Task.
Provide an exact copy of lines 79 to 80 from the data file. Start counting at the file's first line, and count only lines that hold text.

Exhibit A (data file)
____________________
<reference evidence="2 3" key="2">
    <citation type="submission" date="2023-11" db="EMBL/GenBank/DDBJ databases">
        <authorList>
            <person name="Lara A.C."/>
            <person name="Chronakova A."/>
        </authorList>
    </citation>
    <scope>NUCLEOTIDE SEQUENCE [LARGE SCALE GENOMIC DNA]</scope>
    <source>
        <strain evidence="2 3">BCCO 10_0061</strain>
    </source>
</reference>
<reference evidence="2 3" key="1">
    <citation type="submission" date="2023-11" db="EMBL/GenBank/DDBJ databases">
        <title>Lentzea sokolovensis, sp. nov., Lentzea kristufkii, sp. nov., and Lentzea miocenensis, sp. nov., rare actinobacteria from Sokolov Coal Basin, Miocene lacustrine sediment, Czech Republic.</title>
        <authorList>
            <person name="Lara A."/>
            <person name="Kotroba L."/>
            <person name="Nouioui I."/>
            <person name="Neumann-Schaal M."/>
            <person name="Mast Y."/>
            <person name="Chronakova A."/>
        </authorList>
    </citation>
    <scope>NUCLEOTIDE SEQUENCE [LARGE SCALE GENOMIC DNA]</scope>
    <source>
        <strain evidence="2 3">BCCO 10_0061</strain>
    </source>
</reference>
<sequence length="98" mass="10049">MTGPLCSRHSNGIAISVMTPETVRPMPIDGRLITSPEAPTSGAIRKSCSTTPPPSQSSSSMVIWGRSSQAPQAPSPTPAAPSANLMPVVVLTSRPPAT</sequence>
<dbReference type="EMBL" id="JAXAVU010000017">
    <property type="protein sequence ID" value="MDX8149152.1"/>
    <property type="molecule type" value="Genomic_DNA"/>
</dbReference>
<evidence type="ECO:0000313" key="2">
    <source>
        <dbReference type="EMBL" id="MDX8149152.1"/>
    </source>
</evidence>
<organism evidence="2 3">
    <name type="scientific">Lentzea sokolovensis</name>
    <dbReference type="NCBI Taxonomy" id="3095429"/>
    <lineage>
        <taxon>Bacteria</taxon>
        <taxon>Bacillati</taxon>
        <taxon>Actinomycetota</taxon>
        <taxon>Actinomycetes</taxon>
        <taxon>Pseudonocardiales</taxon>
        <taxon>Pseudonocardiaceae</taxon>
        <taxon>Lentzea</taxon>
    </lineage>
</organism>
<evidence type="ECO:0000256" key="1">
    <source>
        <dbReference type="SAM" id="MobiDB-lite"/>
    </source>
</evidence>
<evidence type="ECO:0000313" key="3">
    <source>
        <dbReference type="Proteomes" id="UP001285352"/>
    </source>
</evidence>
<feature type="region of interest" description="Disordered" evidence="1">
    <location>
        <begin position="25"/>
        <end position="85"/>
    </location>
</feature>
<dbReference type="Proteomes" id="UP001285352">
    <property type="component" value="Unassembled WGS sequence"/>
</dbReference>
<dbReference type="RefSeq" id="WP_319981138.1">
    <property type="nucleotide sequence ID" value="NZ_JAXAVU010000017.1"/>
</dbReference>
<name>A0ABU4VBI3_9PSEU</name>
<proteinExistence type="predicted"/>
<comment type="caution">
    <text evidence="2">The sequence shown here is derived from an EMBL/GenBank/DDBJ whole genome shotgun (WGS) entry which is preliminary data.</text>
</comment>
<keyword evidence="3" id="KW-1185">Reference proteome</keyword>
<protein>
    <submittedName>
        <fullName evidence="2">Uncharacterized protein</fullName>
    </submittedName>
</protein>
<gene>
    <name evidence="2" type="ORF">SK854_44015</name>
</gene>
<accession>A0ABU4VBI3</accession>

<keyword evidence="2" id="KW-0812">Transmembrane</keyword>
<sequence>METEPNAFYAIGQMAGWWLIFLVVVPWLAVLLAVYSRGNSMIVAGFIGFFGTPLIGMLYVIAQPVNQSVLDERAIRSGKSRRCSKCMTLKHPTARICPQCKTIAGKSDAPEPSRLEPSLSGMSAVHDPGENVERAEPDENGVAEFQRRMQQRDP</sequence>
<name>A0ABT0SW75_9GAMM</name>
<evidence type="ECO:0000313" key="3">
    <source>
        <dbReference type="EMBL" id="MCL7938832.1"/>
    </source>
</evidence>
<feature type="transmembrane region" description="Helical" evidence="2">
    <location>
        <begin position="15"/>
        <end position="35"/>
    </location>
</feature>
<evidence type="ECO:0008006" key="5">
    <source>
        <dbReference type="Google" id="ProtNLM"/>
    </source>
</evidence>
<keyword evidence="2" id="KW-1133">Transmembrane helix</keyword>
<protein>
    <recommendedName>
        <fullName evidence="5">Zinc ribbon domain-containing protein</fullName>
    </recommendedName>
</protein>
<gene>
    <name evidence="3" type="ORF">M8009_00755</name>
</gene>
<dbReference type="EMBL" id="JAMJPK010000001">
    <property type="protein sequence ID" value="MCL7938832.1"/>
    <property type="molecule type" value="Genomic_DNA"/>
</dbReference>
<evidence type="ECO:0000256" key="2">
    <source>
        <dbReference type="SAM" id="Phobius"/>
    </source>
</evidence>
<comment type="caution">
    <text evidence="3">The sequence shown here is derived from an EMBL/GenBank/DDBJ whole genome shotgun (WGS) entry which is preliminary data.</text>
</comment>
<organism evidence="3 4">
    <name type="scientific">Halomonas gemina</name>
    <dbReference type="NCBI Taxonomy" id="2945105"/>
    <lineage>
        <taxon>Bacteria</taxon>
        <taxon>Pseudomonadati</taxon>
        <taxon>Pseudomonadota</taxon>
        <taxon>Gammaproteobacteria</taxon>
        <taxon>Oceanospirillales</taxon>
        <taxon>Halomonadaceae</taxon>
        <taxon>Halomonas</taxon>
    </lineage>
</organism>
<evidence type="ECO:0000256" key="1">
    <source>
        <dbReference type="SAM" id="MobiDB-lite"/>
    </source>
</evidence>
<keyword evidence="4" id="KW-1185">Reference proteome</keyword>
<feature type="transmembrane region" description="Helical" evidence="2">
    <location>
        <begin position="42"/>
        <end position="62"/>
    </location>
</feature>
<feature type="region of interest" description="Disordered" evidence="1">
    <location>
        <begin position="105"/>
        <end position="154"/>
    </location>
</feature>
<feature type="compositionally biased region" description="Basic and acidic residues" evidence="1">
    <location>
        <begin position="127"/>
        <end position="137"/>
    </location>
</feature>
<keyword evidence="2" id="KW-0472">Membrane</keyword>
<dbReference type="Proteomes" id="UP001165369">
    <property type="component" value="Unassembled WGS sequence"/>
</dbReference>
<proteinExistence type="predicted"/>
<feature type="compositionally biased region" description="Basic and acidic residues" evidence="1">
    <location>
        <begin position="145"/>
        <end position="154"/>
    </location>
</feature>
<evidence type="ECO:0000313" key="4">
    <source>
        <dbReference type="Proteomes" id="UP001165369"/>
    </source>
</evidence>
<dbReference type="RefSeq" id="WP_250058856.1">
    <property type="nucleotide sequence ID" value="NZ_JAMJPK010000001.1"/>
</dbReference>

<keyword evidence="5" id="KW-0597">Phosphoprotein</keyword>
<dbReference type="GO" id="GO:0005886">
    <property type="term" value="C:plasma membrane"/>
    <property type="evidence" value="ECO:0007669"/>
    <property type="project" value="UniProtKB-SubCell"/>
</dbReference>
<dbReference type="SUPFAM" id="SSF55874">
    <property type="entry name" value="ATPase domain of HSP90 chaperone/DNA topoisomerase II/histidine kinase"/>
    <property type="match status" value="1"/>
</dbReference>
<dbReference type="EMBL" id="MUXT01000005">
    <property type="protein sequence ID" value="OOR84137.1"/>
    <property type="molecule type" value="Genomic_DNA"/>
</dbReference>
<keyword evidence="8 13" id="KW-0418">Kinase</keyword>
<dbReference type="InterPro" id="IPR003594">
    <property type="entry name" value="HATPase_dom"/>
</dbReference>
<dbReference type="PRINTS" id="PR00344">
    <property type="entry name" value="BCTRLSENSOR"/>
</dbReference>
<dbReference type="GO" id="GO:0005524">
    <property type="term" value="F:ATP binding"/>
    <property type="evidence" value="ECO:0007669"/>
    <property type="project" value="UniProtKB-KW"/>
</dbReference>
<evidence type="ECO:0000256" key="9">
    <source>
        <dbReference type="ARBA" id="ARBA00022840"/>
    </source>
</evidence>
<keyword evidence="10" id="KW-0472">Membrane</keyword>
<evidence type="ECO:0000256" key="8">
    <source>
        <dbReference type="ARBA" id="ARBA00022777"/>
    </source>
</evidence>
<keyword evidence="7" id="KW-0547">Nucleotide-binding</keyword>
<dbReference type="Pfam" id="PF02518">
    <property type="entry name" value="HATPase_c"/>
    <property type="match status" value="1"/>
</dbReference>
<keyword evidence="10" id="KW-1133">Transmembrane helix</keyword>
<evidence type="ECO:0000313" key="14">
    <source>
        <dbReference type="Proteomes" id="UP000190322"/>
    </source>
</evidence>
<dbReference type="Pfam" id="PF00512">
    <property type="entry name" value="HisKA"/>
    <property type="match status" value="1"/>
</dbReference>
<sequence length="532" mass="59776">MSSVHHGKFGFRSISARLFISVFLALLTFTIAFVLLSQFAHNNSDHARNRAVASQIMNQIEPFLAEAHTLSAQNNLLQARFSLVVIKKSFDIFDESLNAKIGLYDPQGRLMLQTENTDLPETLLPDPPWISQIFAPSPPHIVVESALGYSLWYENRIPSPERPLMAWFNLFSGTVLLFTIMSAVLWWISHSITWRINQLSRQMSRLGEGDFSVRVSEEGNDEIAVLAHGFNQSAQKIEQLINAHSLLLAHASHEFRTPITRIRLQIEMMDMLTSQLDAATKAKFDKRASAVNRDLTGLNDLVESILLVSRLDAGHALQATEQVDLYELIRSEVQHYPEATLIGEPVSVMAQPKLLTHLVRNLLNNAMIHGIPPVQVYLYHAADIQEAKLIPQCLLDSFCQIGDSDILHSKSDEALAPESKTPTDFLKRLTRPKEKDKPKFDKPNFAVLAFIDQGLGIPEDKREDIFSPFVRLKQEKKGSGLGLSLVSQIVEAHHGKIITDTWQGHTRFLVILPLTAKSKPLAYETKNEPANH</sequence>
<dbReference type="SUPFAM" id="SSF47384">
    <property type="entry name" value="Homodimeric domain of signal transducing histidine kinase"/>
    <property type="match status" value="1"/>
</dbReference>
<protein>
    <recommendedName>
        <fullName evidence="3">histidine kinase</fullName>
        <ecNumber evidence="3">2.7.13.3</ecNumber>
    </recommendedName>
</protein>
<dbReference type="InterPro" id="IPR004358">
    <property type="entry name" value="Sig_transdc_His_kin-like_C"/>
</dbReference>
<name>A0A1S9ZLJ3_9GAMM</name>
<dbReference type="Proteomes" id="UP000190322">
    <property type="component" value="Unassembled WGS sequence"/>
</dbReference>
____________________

</comment>
<keyword evidence="3" id="KW-1185">Reference proteome</keyword>